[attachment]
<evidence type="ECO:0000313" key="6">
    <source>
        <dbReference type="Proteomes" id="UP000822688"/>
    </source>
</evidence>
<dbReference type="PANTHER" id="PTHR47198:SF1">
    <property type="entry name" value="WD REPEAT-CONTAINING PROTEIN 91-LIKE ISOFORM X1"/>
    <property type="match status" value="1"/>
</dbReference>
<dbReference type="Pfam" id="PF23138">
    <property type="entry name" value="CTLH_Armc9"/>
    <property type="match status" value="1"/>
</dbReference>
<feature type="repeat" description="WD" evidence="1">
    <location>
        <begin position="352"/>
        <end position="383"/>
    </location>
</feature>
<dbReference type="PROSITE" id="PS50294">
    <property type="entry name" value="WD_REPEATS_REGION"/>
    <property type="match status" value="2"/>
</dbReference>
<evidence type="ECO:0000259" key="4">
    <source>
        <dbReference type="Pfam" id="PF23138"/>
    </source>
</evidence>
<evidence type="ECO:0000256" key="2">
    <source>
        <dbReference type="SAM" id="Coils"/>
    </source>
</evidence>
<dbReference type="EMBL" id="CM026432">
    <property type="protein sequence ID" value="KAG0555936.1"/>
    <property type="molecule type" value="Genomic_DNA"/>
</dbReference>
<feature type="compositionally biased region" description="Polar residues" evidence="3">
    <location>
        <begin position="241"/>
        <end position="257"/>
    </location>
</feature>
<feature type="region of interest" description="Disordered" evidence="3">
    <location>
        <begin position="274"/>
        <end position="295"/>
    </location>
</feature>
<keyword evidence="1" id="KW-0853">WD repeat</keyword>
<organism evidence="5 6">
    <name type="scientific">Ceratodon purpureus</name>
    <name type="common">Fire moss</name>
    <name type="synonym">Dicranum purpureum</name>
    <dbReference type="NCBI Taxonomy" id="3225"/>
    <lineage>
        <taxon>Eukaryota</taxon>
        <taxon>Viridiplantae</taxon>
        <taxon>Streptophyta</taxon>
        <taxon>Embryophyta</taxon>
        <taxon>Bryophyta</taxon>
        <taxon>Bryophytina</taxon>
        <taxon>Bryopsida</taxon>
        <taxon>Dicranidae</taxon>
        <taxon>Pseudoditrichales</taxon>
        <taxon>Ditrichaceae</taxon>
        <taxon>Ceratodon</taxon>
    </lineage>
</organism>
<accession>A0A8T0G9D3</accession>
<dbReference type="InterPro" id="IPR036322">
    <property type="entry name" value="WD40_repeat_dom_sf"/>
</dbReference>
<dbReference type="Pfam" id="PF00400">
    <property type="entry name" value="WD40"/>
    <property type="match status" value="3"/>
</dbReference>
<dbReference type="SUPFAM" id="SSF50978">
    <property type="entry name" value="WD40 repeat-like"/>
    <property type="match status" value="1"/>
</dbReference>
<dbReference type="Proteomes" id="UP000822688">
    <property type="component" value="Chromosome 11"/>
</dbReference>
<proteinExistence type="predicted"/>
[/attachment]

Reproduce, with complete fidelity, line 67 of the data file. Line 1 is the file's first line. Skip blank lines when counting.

        <taxon>Ceratodon</taxon>